By Chryseis Modderman and Melissa Wilson
Livestock owners have long known the great value of their manure. With current soaring commercial fertilizer prices, some crop farmers are seeking to buy manure from their livestock owner neighbors. Luckily, livestock and crop farmers teaming up can prove to be mutually beneficial.
The most obvious benefit is that livestock owners can earn some cash for the manure they were planning to apply anyway, and the crop farmer gets the nutrient and soil health benefits of manure while paying less than they would for commercial fertilizer.
More application acres can help free up on-farm manure storage, giving you a bit more freedom to delay applications in the event of a wet spring. You might also cut transportation costs if the new field is closer to the barn than the land for which that manure was originally planned. Plus, if your partnership continues, you may be able to write their land into your manure management plan (check out your local manure planning rules for more information).
Create a plan
So how do you even start a relationship like this? A Minnesota corn and soybean farmer who has been buying a neighbor’s turkey litter for nearly two decades recommends just asking who you know.
“You just got to reach out, you know? I’d heard turkey litter was real good [stuff], and I’ve known this turkey farmer his whole life, so it wasn’t a big thing to say ‘Hey, what do you say we do this?’”
Manure-sharing relationships have been started through Facebook Marketplace, Craigslist and other sales websites. But if you’re going to do this online, make sure to look up your local rules about nutrient source sales so you aren’t accidentally subject to fertilizer labeling rules. It might be simpler to seek out a willing person to work with and then work out the details one-on-one.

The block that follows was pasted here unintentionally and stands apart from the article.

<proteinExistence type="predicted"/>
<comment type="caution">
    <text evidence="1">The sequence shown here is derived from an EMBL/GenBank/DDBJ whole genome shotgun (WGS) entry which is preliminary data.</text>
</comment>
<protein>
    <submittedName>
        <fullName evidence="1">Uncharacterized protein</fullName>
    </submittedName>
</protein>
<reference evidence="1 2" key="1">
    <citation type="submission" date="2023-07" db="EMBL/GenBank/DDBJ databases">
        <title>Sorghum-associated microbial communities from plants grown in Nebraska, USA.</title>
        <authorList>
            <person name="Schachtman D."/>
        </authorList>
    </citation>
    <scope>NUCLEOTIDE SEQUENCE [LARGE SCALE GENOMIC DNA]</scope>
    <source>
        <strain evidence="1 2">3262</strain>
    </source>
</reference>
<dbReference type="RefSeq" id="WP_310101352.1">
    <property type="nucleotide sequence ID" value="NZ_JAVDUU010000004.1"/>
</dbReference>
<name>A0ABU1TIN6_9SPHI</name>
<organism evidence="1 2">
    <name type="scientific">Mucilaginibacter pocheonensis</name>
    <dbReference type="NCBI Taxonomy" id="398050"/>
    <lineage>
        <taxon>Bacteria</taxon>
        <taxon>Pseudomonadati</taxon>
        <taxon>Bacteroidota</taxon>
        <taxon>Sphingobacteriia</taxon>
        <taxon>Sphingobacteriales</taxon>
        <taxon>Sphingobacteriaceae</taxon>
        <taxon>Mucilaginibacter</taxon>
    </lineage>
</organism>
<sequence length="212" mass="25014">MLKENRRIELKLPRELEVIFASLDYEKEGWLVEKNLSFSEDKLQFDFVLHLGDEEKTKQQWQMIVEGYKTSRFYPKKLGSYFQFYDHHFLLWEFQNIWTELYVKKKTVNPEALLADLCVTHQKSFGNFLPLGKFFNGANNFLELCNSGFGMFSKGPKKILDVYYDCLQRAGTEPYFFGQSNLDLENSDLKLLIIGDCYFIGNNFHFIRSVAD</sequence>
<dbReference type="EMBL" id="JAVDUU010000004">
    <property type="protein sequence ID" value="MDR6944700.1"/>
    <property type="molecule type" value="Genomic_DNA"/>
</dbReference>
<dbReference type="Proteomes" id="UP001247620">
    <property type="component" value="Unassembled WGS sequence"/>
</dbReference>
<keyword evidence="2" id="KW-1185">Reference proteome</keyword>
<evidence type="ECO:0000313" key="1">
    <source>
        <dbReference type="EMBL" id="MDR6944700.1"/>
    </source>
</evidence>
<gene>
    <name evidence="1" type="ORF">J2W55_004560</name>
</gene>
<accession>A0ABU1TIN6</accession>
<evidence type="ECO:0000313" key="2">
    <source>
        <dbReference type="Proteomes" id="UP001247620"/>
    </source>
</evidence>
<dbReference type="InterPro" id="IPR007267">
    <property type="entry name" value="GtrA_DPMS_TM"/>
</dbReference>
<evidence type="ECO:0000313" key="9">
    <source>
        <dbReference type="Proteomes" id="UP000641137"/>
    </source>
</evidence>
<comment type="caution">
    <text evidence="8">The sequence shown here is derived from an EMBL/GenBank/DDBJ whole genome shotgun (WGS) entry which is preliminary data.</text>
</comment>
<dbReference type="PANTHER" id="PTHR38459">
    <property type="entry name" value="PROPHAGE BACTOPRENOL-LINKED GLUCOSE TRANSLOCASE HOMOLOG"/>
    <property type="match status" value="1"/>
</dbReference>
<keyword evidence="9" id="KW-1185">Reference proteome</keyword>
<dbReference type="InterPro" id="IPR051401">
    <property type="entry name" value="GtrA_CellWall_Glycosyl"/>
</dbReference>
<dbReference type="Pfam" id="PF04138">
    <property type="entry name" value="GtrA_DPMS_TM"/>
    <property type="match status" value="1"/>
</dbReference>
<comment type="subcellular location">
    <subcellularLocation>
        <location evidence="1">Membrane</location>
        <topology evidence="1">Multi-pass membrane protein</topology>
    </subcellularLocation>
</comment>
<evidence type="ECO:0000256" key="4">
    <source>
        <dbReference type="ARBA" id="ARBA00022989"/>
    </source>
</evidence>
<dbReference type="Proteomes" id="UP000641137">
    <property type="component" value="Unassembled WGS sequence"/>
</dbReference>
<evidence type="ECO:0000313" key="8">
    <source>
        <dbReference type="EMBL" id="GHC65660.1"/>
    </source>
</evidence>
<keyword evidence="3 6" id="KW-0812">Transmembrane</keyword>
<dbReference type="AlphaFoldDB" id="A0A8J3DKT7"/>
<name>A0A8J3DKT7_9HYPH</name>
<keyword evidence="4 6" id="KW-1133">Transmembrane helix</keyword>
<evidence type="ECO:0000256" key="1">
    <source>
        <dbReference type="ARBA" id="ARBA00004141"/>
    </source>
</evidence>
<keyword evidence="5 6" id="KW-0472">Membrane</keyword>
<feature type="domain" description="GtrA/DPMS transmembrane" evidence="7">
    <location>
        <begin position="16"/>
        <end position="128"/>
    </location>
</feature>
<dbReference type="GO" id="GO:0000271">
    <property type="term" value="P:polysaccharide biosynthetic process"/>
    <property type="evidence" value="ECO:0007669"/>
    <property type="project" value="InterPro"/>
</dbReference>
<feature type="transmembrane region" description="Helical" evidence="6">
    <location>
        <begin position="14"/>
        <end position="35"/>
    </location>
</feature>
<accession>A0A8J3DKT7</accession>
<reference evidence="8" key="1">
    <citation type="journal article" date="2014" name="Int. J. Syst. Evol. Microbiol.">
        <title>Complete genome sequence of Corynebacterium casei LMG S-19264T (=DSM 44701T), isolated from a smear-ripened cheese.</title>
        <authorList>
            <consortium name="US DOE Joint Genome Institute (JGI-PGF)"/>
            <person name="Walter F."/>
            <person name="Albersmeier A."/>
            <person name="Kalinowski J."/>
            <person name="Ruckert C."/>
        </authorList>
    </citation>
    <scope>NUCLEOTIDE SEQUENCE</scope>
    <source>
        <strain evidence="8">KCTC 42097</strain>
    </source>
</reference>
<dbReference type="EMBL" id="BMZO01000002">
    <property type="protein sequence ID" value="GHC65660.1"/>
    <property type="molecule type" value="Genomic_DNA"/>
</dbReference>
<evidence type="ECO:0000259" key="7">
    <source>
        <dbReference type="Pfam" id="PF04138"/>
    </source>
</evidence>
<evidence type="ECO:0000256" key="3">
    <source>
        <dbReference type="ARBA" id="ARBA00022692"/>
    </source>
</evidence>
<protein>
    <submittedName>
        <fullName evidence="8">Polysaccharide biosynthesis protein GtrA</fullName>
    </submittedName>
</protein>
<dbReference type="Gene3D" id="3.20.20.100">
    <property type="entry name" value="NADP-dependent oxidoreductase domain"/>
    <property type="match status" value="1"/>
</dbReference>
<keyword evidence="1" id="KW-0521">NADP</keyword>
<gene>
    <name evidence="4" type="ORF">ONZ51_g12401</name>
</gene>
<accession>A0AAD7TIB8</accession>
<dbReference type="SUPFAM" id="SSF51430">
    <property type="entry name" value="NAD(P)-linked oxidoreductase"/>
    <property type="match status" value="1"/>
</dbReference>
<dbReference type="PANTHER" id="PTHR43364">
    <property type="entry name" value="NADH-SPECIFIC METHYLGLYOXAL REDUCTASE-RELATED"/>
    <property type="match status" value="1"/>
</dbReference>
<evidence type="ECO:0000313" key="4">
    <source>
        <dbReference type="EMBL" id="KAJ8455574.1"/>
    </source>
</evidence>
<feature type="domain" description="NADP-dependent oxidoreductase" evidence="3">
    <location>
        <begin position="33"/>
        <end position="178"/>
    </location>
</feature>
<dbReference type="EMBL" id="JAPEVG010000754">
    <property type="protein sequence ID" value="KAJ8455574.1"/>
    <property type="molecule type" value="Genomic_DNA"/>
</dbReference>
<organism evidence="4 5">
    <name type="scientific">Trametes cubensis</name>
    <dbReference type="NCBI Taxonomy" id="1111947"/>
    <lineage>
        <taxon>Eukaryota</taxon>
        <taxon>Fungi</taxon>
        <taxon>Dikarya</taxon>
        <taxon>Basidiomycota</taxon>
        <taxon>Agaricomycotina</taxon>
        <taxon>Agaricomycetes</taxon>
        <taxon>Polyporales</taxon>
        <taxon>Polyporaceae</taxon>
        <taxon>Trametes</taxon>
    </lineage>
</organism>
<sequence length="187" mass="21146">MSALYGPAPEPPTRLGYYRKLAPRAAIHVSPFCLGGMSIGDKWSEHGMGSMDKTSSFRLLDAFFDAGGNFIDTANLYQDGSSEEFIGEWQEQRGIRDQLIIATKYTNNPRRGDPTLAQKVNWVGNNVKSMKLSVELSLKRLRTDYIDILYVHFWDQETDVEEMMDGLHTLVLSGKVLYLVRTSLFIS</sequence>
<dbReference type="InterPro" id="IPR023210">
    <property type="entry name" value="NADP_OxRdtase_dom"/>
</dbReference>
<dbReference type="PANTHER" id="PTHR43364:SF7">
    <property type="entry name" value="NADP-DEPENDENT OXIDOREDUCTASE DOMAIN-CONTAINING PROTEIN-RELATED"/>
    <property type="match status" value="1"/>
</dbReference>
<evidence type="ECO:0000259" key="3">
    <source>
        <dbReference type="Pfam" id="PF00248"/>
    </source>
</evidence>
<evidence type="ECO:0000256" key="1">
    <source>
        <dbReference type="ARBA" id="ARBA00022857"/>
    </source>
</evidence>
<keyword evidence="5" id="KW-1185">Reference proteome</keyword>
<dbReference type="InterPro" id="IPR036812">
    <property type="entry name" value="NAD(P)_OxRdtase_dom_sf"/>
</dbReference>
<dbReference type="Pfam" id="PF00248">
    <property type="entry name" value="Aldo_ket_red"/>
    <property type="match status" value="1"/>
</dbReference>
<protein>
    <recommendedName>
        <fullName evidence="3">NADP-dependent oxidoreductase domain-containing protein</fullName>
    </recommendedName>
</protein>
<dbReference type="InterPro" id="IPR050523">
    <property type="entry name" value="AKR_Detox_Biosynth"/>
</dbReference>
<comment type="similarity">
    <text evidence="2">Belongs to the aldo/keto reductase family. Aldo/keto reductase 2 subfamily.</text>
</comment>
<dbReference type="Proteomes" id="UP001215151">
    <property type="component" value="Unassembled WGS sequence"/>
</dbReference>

When creating a manure plan with another farmer, Jeff Bauman, an ag nutrient consultant with Anez Consulting, Inc., recommends putting it on paper.
“A written agreement is almost always best so that there are no misunderstandings or things that are forgotten,” he said.
Bauman advises writing out the price, field location, tons or gallons per acre, and total weight delivered to the field before the transaction date in your agreement. Others may take a more laid-back approach, with a simple verbal agreement.
Whichever method you choose, communication is key to make sure you both stay on the same page.
Set a price
So, how much should you charge or pay for manure? Unfortunately, there’s not a simple answer and prices often fluctuate depending on fertilizer prices.
The only real guideline is that both parties need to feel they are benefitting and getting value out of the arrangement. This can be subjective and depends on several factors, such as
- whether the manure can be applied by the manure owner or if a commercial manure hauler needs to be hired;
- if the buyer is willing to place a monetary value on the micronutrients and soil health benefits in addition to the NPK value; and
- the haggling skills of each party, etc.